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What You Should Know About Disaster Recovery

Shit Happens All The Time

Recent news reminded a lot of people that a disaster can occur in any datacenter: 3.6 million websites went down after a fire blew up a datacenter of the french hosting company OVH. Octave Klaba, the CEO of OVH, quickly asked his customers to execute their disaster recovery plans.

It’s not my job to design, build and manage data centers, so I won’t lecture OVH here (and not only because Octave and I attended the same university). The rule is the same for everyone: sometimes, something will break and you have to prepare for it.

So let’s take this event as an opportunity to learn new things and explain how we can prepare for this. I will also explain how and in what measure, we are prepared for such an event at Nuxeo.

High Availability

The first thing you usually plan is to have a cluster of servers: if one server fails, then the other can handle the requests. It usually works well if both servers are placed not too far and have low latency with the load balancer. This is the case for instance in AWS when you place your servers in different availability zones. Availability zones are not supposed to fall at the same time and are supposed to have a separate source of power and network.

In the case of the OVH disaster though, it seems that the 4 data centers located in Strasbourg shared some infrastructure. For safety reasons, they also cut the power on all datacenters when the firemen were trying to extinguish the fire. So in that case, even if you have spread your server across DCs, they are still all shutdown. That also means that you have to know the location of your servers so that you can plan for this.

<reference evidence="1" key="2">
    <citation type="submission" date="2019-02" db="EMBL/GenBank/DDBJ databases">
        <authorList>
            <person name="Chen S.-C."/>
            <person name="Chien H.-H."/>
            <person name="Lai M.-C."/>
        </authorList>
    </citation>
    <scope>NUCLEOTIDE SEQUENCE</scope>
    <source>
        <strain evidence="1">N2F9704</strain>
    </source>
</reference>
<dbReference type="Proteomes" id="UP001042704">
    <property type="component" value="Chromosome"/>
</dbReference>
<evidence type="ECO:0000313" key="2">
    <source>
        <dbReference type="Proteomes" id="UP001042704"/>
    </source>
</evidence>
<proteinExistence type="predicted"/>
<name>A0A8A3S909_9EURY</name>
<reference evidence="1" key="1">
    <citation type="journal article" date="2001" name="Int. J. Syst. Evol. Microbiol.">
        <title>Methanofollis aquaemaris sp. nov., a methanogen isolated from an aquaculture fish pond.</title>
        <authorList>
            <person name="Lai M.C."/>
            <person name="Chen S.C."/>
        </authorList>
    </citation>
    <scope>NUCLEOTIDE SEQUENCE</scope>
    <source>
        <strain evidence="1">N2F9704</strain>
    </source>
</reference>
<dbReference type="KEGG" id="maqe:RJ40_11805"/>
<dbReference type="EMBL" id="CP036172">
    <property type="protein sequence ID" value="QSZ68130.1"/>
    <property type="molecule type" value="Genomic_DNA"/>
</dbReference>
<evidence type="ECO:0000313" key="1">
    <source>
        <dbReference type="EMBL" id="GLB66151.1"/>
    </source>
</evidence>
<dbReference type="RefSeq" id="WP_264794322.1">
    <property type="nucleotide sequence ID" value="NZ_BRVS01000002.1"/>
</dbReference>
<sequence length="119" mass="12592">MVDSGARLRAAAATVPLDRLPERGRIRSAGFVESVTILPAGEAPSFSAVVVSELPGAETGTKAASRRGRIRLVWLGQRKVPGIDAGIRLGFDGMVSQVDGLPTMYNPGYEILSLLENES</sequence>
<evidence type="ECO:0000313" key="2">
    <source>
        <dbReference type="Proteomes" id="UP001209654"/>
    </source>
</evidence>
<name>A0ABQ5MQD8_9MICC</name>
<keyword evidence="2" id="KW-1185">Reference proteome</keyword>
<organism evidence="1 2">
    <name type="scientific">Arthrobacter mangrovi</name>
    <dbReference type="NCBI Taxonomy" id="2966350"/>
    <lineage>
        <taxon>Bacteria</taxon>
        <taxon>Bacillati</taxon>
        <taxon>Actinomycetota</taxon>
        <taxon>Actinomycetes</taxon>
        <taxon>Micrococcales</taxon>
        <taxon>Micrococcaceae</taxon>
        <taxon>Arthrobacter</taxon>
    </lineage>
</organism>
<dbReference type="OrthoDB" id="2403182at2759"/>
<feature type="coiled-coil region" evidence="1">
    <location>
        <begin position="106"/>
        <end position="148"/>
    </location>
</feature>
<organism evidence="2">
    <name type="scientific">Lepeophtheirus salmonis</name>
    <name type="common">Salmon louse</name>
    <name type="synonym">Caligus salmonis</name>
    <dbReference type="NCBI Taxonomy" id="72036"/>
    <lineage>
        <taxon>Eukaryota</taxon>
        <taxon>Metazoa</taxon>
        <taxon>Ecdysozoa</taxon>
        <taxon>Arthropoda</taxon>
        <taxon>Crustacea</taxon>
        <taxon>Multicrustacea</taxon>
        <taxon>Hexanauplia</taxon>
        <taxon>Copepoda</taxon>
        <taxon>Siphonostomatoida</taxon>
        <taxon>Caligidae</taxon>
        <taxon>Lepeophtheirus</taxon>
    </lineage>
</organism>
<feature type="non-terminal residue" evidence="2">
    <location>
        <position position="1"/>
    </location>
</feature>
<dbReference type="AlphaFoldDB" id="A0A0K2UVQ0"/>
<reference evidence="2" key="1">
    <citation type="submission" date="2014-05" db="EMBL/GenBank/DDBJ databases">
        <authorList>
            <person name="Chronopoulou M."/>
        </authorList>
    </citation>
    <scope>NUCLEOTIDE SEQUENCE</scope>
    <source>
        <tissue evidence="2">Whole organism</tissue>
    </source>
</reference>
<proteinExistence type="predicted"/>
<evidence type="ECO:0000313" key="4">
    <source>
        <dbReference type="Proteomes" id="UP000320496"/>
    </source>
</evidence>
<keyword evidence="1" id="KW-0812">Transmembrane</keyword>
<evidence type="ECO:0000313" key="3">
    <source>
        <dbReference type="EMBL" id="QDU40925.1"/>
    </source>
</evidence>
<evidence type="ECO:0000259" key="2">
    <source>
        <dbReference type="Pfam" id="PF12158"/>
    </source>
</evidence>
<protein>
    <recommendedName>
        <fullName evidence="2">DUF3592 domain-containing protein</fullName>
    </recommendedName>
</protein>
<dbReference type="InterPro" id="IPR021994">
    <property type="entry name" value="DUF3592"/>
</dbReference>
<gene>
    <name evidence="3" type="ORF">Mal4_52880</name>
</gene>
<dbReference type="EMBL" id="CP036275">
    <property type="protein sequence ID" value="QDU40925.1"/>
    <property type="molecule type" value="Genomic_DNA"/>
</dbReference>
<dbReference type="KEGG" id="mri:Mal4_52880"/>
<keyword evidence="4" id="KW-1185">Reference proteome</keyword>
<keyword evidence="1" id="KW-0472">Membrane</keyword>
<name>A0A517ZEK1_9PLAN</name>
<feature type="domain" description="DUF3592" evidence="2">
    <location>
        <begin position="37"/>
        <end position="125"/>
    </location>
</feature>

At Nuxeo, we run our servers on AWS and the Nuxeo clusters are spread across several AZs. As we use an autoscaling group, if an AZ is falling then the ASG is supposed to schedule a new EC2 instance in another AZ. Moreover, the asynchronous works are backed by Kafka that is also deployed on several AZs which gives us strong HA capabilities: if a work like an indexation or the computation of a thumbnail does not finish on a node, it will be rescheduled by Kafka on another node.

As always, it’s good to plan for high availability but you only know if it works by testing it. This is done by using chaos engineering, by removing parts of the infrastructure, for instance: a node, a network, a firewall rule, or slowing things down. Running in a fully managed cloud infrastructure where you can manipulate those objects with an API helps here.

Backup And Restore

Then, of course, the thing that comes to mind when running an application is to plan for backup and restores. This may look easy, but in various scenarios, you have several sources of data to back up and all data have to stay consistent. In a Nuxeo application for instance you have the Database and the Index which are the source of data. If you backup both sources at a different time, then restoring them will end up in an inconsistent state: some data may have been indexed but not present in the DB backup for instance.

Some data can also be rebuilt. For instance, the Nuxeo repository can be reindexed to rebuild the index data that don’t need to be backup. This comes with a drawback though: indexing takes time.